• microcephaly, a condition present at birth in which the head is smaller than usual
  • scoliosis, an abnormal curvature of the spine
  • anemia, which means that a person has a lack of healthy red blood cells
  • cardiovascular diseases, such as blood clots, strokes, and heart attacks
  • mental health and behavior disorders, such as depression and attention deficit hyperactivity disorder (ADHD)

Symptoms vary both among individuals and depending on the type of mutation. People usually do not know that they have an MTHFR mutation unless they experience severe symptoms or undergo genetic testing.

Having one or two MTHFR mutations can slightly increase the levels of homocysteine present in the blood or urine. This condition is called homocystinuria.

Homocysteine is an amino acid that the body produces by breaking down dietary proteins. High levels of homocysteine can damage blood vessels and lead to blood clots. People who have high homocysteine levels tend to have low levels of vitamin B-12.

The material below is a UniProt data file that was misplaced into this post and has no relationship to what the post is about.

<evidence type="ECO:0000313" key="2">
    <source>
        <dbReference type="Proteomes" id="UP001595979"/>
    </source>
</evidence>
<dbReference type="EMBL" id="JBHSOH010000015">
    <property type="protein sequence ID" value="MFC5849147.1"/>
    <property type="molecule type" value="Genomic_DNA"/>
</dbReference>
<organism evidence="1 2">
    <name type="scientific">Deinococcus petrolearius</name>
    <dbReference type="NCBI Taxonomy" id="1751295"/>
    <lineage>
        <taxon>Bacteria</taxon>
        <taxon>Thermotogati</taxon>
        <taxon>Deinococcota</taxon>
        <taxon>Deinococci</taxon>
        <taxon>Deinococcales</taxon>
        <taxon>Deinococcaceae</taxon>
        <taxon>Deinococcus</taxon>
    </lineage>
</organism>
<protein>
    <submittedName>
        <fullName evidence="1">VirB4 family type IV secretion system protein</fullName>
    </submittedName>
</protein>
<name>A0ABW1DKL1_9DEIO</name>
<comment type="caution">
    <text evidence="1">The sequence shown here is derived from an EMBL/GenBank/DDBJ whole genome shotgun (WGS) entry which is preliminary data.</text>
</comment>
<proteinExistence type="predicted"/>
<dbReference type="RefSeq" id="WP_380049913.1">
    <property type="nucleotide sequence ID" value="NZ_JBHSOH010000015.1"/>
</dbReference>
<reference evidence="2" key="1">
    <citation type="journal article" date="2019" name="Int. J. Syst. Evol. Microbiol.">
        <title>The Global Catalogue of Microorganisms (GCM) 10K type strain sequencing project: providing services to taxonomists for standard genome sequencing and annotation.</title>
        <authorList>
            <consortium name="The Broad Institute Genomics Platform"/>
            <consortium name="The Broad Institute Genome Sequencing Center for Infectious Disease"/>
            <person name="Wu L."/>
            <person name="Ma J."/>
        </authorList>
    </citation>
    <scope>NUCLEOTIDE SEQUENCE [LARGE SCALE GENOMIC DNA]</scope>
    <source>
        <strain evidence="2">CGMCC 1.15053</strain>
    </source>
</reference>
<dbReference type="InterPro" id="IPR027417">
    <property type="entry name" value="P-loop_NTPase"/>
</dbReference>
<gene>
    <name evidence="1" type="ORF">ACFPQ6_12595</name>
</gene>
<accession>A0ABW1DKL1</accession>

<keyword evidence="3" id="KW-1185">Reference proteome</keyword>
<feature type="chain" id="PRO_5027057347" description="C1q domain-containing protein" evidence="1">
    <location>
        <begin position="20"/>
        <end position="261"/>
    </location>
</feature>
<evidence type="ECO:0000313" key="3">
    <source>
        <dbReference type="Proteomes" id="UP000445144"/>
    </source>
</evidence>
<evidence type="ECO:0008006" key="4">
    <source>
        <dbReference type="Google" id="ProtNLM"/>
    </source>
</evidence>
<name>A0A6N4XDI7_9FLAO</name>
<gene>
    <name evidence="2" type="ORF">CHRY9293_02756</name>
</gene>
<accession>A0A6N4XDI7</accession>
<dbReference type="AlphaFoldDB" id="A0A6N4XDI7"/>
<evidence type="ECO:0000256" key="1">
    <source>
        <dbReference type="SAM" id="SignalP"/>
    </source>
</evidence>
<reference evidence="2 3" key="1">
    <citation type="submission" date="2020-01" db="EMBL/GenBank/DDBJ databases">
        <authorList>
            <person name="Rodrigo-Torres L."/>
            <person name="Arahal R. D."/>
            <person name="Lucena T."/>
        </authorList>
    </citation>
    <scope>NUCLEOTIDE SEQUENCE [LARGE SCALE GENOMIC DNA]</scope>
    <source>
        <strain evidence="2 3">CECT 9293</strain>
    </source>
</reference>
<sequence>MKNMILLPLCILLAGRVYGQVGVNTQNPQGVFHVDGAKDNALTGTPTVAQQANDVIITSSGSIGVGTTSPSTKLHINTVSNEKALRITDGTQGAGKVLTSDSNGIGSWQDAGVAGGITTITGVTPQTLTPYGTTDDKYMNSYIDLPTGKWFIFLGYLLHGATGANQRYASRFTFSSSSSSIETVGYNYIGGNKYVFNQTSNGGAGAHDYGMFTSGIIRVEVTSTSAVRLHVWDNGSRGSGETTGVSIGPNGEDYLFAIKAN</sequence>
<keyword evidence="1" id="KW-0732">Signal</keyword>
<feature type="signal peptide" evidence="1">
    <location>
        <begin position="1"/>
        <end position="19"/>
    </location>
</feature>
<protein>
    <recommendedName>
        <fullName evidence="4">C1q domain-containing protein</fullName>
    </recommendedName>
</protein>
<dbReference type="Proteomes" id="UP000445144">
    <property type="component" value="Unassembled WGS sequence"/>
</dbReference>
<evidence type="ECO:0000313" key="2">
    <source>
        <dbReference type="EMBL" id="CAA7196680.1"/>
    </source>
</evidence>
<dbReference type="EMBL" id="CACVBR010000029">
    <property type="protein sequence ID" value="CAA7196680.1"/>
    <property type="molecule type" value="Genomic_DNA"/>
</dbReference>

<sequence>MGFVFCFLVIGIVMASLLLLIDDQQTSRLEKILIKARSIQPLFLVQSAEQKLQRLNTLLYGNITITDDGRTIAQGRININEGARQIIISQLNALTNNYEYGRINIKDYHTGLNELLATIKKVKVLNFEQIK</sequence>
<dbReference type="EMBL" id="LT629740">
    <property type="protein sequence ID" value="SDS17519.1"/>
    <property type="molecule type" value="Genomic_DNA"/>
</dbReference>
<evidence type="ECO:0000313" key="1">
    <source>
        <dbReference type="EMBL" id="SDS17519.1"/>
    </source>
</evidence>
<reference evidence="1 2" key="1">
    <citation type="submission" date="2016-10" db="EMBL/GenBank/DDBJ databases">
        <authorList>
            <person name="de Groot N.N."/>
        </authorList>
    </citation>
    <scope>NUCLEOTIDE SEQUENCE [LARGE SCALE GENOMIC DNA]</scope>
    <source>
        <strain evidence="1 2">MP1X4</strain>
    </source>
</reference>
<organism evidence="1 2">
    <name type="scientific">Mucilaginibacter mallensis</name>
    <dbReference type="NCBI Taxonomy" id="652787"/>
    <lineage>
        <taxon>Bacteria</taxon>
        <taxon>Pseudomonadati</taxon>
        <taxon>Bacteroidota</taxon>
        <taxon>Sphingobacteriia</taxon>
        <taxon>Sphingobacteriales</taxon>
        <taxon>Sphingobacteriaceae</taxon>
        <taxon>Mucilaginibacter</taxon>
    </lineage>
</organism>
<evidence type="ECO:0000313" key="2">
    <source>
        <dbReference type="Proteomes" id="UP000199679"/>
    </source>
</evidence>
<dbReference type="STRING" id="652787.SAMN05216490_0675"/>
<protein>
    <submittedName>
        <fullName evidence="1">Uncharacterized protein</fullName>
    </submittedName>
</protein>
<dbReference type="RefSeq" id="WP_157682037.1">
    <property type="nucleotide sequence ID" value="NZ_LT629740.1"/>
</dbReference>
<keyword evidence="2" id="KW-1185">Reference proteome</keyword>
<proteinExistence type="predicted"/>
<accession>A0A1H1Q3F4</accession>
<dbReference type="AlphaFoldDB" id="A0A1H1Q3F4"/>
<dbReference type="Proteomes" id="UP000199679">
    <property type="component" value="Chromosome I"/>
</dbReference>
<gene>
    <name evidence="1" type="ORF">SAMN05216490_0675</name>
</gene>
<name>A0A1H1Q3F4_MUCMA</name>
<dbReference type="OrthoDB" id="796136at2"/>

Symptoms of homocystinuria due to MTHFR mutations include:

  • abnormal blood clotting
  • developmental delays
  • seizures
  • microcephaly
  • blood clots
  • poor coordination
  • numbness or tingling in the hands and feet

Learn more about homocystinuria here.

A doctor can determine whether a person has an MTHFR variant by reviewing their medical history, considering their current symptoms, and performing a physical examination. A doctor may recommend running a blood test to check a person's homocysteine levels.